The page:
Clay & Integration

linda_kieling

Integrating Clay into Non-Arts Curriculum

by Linda W. Kieling
Rosemont Ridge Middle School
West Linn, Oregon

“What would you like to do in art this year?” A resounding answer echoes the room: "CLAY!" they answer in unison. It never fails, every year. Different students, different grade levels, different cities - the answer is always the same.

But this year it needed to be different. This year I was asked to not teach art, but rather an integrated approach that supported Social Studies. I won’t go off on a tangent about that, but I will say I was up for the challenge. Art subject-matter has been so student driven for me: how do I now guarantee that they have the much desired clay experience within the new structure?

6th grade students explore ancient civilizations and had finished a unit of African drumming as communication with the music teacher. In an effort to provide some cohesiveness with these other subjects, we embarked on an investigation of masks. While I do not believe it is best practice to replicate artifacts of other cultures, like Picasso and Durain, student artists could also be influenced by the African masks.

To help students make connections, they developed personal symbols around how they see themselves as well as how others perceive them. These symbols were included either while constructing the mask in clay and/or when glazing. In a step saving measure, underglazes were used on the clay when leatherhard. The results were stunning matte finishes perfect for the detailed masks.

Now I need to think about 8th grade students who, on the other hand, study America History. They could investigate the history of Colonial Pottery, make personal connections and then create their own pieces using the traditional pinch, coil and slab methods. They could handbuild and glaze clay figures representing important contributors or collaboratively work on ceramic vignettes about events. Additionally, the influence of retablo traditions being brought into New Mexico and southern Colorado by the Franciscan monks inspires a ceramics lesson that would be personal and engaging.

While considering all of the possibilities, I generated a quick list of cross curricular ideas. These are basic starting points and stem more from themes, but do include a ceramics component:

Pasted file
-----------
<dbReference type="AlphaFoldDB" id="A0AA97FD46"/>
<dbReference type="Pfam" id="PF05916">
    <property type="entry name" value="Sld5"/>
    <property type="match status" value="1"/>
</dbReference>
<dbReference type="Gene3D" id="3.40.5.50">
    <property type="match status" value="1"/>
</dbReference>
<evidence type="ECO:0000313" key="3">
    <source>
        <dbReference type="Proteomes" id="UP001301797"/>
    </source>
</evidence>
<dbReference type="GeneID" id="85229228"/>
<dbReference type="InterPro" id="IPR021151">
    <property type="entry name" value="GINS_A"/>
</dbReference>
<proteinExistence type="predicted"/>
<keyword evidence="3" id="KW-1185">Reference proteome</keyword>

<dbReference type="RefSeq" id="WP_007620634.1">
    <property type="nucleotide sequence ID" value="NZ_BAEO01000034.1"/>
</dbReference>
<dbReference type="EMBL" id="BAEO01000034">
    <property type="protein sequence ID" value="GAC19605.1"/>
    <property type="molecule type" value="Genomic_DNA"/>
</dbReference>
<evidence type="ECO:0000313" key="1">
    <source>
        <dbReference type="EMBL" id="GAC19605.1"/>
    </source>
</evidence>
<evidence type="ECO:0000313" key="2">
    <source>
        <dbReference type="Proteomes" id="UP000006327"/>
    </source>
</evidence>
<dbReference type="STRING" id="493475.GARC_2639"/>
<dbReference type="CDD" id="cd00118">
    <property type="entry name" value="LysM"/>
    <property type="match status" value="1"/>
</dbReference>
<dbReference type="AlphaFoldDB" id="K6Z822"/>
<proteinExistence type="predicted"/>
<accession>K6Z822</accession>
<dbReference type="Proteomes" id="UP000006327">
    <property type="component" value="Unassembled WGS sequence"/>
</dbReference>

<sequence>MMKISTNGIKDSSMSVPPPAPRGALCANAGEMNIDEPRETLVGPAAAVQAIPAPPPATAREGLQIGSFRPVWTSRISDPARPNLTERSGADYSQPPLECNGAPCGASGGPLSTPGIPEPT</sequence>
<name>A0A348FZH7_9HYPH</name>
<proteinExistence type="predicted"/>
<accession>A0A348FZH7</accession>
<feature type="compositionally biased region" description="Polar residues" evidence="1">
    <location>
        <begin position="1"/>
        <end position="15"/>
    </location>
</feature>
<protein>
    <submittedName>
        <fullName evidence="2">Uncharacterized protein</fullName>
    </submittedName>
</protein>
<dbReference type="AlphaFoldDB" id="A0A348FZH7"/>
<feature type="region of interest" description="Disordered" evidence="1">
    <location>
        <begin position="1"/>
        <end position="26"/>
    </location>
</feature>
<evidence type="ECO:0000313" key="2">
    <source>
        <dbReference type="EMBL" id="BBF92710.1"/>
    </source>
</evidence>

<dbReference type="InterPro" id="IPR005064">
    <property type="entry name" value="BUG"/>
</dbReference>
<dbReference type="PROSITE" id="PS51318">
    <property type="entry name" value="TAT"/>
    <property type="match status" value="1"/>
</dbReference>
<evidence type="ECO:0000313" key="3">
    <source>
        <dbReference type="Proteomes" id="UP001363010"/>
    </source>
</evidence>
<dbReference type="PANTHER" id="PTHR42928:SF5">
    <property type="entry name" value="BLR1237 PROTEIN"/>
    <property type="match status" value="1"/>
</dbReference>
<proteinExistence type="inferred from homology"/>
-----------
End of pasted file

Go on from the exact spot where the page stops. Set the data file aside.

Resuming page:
• Artists – explore the cultural, social and political events that inform the artist (Social Studies), read a biography of the artist (Language Arts), create a portrait, tribute or style of the artist work in clay (Visual Art).
  • Cultural Pottery (i.e. majolica, Pueblo, Greek, Majiayao ) write about process philosophy (Language Arts), gather samples from surrounding areas, add water and make observations (Science) and record and calculate the data (Math); create a report on the history (Social Studies), create a personal ceramic vessel (Visual Art).
  • Seasons – explore how ancient cultures explained the seasons (Social Studies), investigate the scientific explanations (Science), create a series by glazing 4 bisque tiles illustrating the seasons (Visual Art), study how others have expressed their feelings around this, write an original myth (Language Arts).
  • Architecture – (i.e. local, ancient civilizations, specific architect) explore the importance of architecture (Social Studies), report on math concepts (geometry, fractals, Golden Mean, symmetry, proportion) used in that particular region/time (Math); use slab construction to create a unique and original building (Visual Art), write a descriptive essay about the invented inhabitants of the building (Language Arts).
  • Site Installations – explore impact and value of installations (Social Studies), examine and evaluate sites (Science), determine size and structure needs (Math), write proposal for installation (Language Arts), build clay maquette (Visual Art).
  • Environments/Habitats- (i.e. rainforest, desert, ocean) - read identified books related to the topic (Language Arts), acquire specific details about the needs of the subject (Science), individually create animal or identified subject in clay (Visual Art), as a group create a tile mural illustrating the topic (Visual Art), determine measurements for installation (Math).

Overall, I see it is possible to include a ceramics component to any unit plan while making connections to multiple disciplines. Needless to say the students were thrilled.

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